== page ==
Wednesday, November 07, 2007

Idiots look at Data, Part I. What is good?


Having explored causes of error in "Integration for Idiots", we presented the argument that crappy collected data yields crappy results that are not reliable.

We take as axiomatic that when there are significantly overlapped peaks of unknown composition that no reliable CIR can be computed by common methods. There are three qualifications in that statement.

  1. Significant overlaps.
  2. Unknown composition.
  3. Common methods.


There is, perhaps, debate to be had about what constitutes a significant overlap, but fortunately, we need not address that here. It should be inarguable that when there is a third peak contained fully in the region occupied by two other peaks that there is significant overlap. See figure 17 in Part IV for an example about which we should have no doubt the overlap is significant.

We include common methods only for completeness. There is speculation some methods being researched by Brenna (what his $1.3 million are for) will be able to resolve some cases by working in multiple dimensions at the same time to resolve ambiguity. These methods are not widely deployed, and are certainly not in use by the LNDD.

We will also point out that, by definition, the complete occlusion of a third peak as shown in both figures 15 and 17 of Part IV makes it a peak of unknown composition. It has not even been identified as a peak, much less had its composition identified.

It is scientifically invalid to report CIR results for an impure peak. Whether doing so is invalid per the ISL is a different question we will leave aside for legal minds to consider.

We will in the future of this series look at all the Landis F3 chromatograms, since those are the ones at issue in the case. Before we do so, we'll identify things to be looking for.
  • Clean, unambiguous baselines suggesting good chemical separation of the prepared samples.
  • Significant (a debatable term) baseline (chromatographic) separation of peaks.
  • Absence of shoulders suggesting unidentified peaks.
  • Measurement of nearby peaks to consider their potential for influence.
We are looking for hints of the sorts of interference shown in "Integration for Idiots". If there are none present, then we may be inclined to think the chemical and chromatographic separation is good, and we are unlikely to have unidentified co-elutes and interference. But if we do find hints of interfering data, we are right to be skeptical of the quality of the data and want more evidence of proper identification and purity.

[Updated Digression: Earlier versions of this post must have caused guffaws and spilled coffee over at the offices of our friends at HRO, story at Idiots R Us.]

Before we look at the Landis chromatograms, it seems useful to look at some that do seem to be good, and unambiguous.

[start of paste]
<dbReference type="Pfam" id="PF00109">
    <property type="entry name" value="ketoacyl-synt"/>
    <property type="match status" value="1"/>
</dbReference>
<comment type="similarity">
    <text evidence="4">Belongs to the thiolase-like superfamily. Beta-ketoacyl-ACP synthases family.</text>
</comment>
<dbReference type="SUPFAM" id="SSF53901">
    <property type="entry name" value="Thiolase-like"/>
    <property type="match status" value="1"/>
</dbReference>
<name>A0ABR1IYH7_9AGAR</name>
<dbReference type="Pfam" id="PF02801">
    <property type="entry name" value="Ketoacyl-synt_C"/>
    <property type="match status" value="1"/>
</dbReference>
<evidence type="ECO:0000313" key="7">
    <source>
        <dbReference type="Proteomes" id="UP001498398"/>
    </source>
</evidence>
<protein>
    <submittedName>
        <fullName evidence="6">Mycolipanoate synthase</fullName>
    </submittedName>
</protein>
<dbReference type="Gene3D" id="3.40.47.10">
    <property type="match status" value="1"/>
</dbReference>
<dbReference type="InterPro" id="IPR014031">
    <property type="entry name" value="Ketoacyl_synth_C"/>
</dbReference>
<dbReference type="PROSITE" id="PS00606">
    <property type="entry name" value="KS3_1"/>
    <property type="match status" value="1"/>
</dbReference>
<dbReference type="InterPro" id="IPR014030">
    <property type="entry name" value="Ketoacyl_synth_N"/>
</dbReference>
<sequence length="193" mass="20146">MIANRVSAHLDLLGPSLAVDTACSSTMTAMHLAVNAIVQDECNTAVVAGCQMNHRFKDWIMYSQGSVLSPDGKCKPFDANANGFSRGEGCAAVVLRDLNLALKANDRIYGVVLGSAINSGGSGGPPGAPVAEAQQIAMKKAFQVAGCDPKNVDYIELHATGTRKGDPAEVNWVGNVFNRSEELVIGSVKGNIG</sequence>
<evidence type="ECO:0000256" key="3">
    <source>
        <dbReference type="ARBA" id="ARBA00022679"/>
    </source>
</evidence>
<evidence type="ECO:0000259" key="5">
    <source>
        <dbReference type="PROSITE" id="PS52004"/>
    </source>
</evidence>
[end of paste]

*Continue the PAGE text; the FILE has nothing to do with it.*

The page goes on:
The one I'd like to show is in GDC 1362 I(and there are probably more useful ones around it), but I've had a hard time getting a really good copy.

(It seems to be something of a hot potato. USADA fought very hard to keep it from being shown, when Suh attempted to introduce it during cross examination of Catlin. I suspect continuing redaction issues have discouraged Landis from releasing it in original form. It was the cause of a Matt Barnett as William Novak moment. when he went out of his way later in the hearing to effectively identify the athlete whose test this was from. Apparently, proving the redaction wasn't great was more important to USADA than maintaining the confidentiality of the athlete in question, and showing that USADA will burn those who don't play ball.)

Fortunately, commenter M found a reasonable one in WMA's slideshow on page 40, but the resolution isn't great.

Even so, it is not be difficult to spot the difference between this and the chromatograms produced by the LNDD.

Figure 1: UCLA Chromatogram from WMA's slide 40.

So, it does appear possible to generate pretty clear chromatograms in a Testosterone IRMS. It is not the fundamental science of the method that produces garbage. Let's look closer at the payload part of the plot.

Figure 2: Zoom in on Figure 1.

What we don't see in this chromatogram is all of the junk at the beginning of the chromatogram typical in an LNDD result. Nor do we see anything that hints of an adjacent peak, or a shoulder, or a background that might be confused with a hidden peak, with the possible exception of the first true peak at around 1200s which might be bleeding towards the one that follows. There are exactly the four target peaks, and one pulse that looks like a reference.

Clean looking data.

These look like our pure, theoretical examples.

If there is support for the claim they are pure peaks, this is a very reliable looking case. We compliment the scientists and lab technicians at UCLA for producing excellent results, even if Don only wants to call them "pretty good". We understand the IRMS chromatograms produced by Ayotte's group at Montreal are about the same quality.

We can see why USADA didn't much like this being shown. Without this, you might think that what LNDD produces is typical.

In Part II, we'll start looking at the Landis chromatograms.


Mike Solberg said...

Ali, TbV,

Do you mean to tell me that those are the same types of graphs, including the same range of data, as the LNDD graphs? There is no "noise" at all! And none of that stuff at the beginning where LNDD had to guess which one was the SI / androstan? Those can't really be the same type of graphs. UCLA must have cleaned them up somehow before offering them in whatever case this was.

If they really are the same, what about the process accounts for the difference? More stable vacuum? More effective separation tube (whatever that thing is called)? Lower resolution settings of some kind (which would "edit" out background noise)?